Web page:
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Maternal death is defined as “the death of a woman while pregnant or within 42 days of termination of pregnancy, irrespective of the duration and site of the pregnancy, from any cause related to or aggravated by the pregnancy or its management, but not from accidental or incidental causes” [1]. Globally, an estimated 303,000 maternal deaths occurred in 2015 with low- and middle-income countries accounting for 99%. At the country level, Nigeria and India accounted for a third of these maternal deaths with 58,000 (19%) and 45,000 (14%), respectively [2]. The maternal mortality ratios (MMR) in Nigeria were estimated to be 545 and 576 (per 100,000 live births) in 2008 and 2013, respectively [3]. These figures have a wide range depending on the region of the country. The states in the northern regions like Zamfara, Bauchi, Kano, etc. have worse health indices due to over population and less economic development when compared to those in the south like Lagos, Ondo, Anambra, etc. Identifying accurate information on specific circumstances surrounding the death of women in countries with inadequate vital registration statistics like Nigeria would enable efforts to reduce maternal mortality [4].

Confidential enquiries into maternal deaths are one type of maternal death surveillance and response, which intend to go beyond counting numbers of deaths for statistical purposes, and try to provide insight into possible factors that may be addressed to reduce future deaths. Confidential enquiry allows for analysis of what could be done in practical terms at facility, community and state levels [4]. The earliest reference to a maternal death surveillance system was in Sweden in 1660 which eventually led to presentation of the first national statistics on maternal mortality in 1751 [5]. The first modern-day formal reporting of a confidential enquiry covered England and Wales for the years 1952–1954, although the system on which it was based had been established as early as 1928 [6].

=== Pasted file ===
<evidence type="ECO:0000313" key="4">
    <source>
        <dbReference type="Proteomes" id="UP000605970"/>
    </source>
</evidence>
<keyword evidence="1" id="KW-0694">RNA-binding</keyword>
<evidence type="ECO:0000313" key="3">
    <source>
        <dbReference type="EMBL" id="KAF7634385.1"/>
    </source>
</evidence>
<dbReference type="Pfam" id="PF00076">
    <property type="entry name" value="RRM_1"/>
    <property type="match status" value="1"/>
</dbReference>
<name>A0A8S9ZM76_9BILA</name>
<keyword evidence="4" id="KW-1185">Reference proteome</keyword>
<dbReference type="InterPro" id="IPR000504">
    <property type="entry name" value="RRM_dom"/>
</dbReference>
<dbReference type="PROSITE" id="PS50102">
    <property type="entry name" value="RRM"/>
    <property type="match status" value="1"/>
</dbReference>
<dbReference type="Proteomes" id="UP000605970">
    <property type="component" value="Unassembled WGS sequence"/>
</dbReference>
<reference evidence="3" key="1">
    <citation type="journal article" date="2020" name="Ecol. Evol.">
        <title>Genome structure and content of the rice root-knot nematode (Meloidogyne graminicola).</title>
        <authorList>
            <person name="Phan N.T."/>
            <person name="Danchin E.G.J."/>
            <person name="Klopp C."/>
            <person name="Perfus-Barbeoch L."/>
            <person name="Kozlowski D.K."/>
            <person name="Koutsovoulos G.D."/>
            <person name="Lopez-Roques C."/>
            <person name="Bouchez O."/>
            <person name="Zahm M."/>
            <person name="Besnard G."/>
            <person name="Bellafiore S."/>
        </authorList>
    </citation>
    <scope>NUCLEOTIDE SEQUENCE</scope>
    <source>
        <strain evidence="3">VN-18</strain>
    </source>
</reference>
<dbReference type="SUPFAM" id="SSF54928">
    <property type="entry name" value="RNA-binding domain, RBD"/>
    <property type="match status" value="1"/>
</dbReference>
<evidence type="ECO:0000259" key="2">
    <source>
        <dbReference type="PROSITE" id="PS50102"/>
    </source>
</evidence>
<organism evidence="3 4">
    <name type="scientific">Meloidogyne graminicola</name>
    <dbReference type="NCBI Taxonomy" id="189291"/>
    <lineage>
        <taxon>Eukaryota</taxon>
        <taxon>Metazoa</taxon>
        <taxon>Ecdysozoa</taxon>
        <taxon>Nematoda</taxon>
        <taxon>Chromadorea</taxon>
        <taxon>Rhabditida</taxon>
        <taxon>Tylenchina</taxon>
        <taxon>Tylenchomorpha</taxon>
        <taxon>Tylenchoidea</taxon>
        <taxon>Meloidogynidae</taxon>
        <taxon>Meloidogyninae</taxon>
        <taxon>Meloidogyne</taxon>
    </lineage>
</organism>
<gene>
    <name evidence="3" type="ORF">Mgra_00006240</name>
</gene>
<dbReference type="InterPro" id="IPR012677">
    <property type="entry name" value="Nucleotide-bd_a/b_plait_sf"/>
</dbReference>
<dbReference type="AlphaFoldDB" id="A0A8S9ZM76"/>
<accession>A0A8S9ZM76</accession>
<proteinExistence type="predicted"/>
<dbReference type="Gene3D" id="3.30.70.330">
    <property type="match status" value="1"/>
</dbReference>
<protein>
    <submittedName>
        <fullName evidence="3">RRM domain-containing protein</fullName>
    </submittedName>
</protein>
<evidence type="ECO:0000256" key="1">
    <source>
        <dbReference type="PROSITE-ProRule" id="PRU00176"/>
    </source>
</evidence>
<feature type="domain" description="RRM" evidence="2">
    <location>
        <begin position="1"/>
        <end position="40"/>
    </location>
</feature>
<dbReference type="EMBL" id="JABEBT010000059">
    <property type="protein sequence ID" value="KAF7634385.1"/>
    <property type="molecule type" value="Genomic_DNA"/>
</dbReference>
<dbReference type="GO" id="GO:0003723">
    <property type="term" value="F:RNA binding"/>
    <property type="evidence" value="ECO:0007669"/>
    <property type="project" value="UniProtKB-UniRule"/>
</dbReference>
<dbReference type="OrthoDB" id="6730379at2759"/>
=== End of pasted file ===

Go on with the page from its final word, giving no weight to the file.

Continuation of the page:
In October 2009, multi-pronged health interventions and strategies under the umbrella of the “Abiye” (“safe motherhood”) programme were promoted and implemented in Ondo State. They were to find solutions to the four phases of delay predisposing to maternal and child deaths i.e. delays in seeking, reaching, accessing and referring care [7]. The absence of accurate state-wide maternal health indicators, however, made it difficult to appropriately plan, monitor and evaluate the impact of these interventions and strategies. Several pragmatic steps were then taken to legislate the Confidential Enquiry into Maternal Deaths in Ondo State (CEMDOS) on 24th of May, 2010 [7]. Data generated were presented to stakeholders and policy-makers periodically for deliberation. This study aimed to compare 12-monthly trends of maternal mortality ratios (MMRs), deaths and their geographical distributions, reported to the CEMDOS.